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Senate File 84 is a bill that would require Iowa employers to use the federal E-Verify system. The bill passed through its Iowa Senate subcommittee hearing Monday with support from Republican Senators Jason Schultz and Julian Garrett.

Garrett noted the E-Verify system is set up in the Homeland Security department of the federal government to enable employers to make sure the people they hire are legally able to work in the country.

“It’s a violation of federal law to hire people who are not in the country legally,” Garrett said. “Unfortunately, quite a few employers do that.”

The E-Verify system is voluntary at the federal level. More than 5,000 Iowa employers use the program, but Garrett said many others do not.

“This bill would require Iowa employers to check when they’re hiring new employees to make sure they’re here legally,” he added.

Democrat State Sen. Kevin Kinney said when the bill was originally introduced a couple of years ago, he believed it was a good idea to hold employers accountable.

“It was actually going after someone besides the immigrant,” he said.

But after that, he learned from the ACLU as well as CATO Institute that it may not be a great idea. Kinney said there’s a mistake rate of 40 percent.

Kinney said some people will just go out and get a social security number from someone who has died.

“A lot of these illegals are going to have a social security number,” he said.

But with concerns about mistakes, Kinney said he’d rather just fingerprint everyone.

Garrett took exception with the 40 percent error rate, saying figures from Homeland Security are “very different.”

Brad Hartkopf, who represents ABI, said the group is opposed to the bill.

“We don’t look at this as an immigration issue, we look at it through the lens of a business mandate imposed on businesses,” he said.

Similar legislation had an exception for smaller employers and would’ve only applied to employers with 25 or more full-time workers.

Hartkopf also said he is concerned about the severity of the proposed penalties. The second violation would mean a revocation of all business licenses.

“We believe that is pretty draconian,” he said.

He added that E-Verify is not a fool-proof system and it is open for fraud. All of the states with a blanket mandate for the program are southern states or western states, he said.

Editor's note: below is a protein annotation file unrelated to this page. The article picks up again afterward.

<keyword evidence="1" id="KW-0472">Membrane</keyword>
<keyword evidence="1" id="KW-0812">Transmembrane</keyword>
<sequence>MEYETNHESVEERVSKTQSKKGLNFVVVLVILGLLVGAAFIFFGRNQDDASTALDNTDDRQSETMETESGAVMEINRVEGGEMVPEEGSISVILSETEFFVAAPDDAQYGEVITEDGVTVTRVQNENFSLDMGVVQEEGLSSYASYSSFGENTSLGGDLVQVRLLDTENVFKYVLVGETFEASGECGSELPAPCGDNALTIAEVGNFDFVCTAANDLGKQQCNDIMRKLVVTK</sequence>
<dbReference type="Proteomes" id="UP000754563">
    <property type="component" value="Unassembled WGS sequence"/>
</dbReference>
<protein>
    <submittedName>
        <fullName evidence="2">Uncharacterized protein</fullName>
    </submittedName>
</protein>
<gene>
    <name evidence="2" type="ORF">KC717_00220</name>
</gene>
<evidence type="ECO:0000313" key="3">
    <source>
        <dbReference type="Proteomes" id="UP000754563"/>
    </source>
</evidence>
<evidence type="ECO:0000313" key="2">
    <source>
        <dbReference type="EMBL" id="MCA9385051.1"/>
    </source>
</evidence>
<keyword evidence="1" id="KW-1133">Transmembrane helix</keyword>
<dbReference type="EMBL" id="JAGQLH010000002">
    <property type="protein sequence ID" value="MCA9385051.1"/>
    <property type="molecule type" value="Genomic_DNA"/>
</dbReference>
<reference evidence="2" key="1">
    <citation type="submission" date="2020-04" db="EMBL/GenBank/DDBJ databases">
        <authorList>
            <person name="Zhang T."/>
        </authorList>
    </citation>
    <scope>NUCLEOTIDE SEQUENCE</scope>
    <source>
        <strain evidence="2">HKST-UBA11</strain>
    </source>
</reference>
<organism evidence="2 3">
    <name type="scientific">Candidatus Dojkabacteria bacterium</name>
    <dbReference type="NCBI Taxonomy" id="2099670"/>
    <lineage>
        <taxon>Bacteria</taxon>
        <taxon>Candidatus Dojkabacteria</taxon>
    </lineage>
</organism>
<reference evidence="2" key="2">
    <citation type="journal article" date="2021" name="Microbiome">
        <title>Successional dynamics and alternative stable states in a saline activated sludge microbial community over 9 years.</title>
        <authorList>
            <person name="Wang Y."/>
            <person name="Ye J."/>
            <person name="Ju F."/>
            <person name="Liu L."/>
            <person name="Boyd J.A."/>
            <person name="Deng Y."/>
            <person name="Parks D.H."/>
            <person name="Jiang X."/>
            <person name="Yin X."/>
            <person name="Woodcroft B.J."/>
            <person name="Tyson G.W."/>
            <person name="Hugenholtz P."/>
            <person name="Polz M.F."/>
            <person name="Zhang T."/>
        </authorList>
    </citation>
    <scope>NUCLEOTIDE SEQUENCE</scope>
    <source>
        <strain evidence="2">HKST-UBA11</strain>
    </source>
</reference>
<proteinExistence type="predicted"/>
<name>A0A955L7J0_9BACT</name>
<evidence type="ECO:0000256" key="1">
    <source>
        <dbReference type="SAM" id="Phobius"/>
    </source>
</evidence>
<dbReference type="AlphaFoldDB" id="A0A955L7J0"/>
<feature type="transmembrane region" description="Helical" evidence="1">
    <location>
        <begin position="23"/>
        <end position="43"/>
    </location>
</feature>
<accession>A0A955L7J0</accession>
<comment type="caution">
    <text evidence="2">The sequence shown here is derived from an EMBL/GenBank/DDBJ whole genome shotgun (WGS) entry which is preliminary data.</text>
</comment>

“ABI believes that the federal government should be addressing this issue,” he said.

Tom Chapman of the Iowa Catholic Conference said the group doesn’t oppose the program, but they support leaving enforcement of the issue to the federal government. Chapman also expressed concern for those who are falsely flagged and cannot find work because of it.

Dustin Miller of the Iowa Chamber Alliance and Greater Des Moines Partnership noted the E-Verify system has a lot of challenges and is flawed. He added that the mandate on businesses is worrisome.

Miller raised concerns about the citizen complaint aspect of the bill.

“That can really be used as a sword against competitors, which is somewhat of a worrisome aspect,” he said.

He also said that in a state like Iowa, it could negatively impact the agriculture industry. Miller said the legislature should be “sensitive” to the workforce needs of the ag industry in Iowa.

Erica Johnson, the director of American Friends Service Committee Iowa (AFSC), said her organization offers legal services and advocacy for the immigrant community. Johnson said the group is against the bill.

“Really what this seems like is an attempt to, you know, rather than actually working to push the federal leaders to reform our immigration system in a way that benefits our economy and treats immigrants and refugee workers with the dignity and respect they deserve, it’s a divisive anti-immigrant proposal that will end up harming minority communities in Iowa,” she said.

Johnson called it ineffective and unreliable. She said a woman in the community applied for a job not long ago and was flagged despite being eligible for employment.

They were able to correct the issue, but she said she’s concerned with individuals who do not have access to an organization able to work with them through the system.

“It is going to put additional barriers in front of Iowa workers when we’re already struggling from a global pandemic that’s been recking havoc on our economy,” she said. “It’s another anti-immigrant bill that doesn’t actually solve any problems.”

Instead, Johnson wants to see the legislators push Congress to put in place humane immigration reform.

Laura Hessburg with the Iowa Coalition Against Domestic Violence said that group also opposes the bill.

“We too have served clients in our programs that have been sort of, not just victimized by their violent crime but victimized by errors in this system,” Hessburg said. “And it’s especially hard in a pandemic when people are working hard to keep jobs and then someone gets flagged or denied a critical source of income or job. It takes a lot of effort to untangle that.”

Hessburg said the bill is very “onerous” and is “unnecessary.”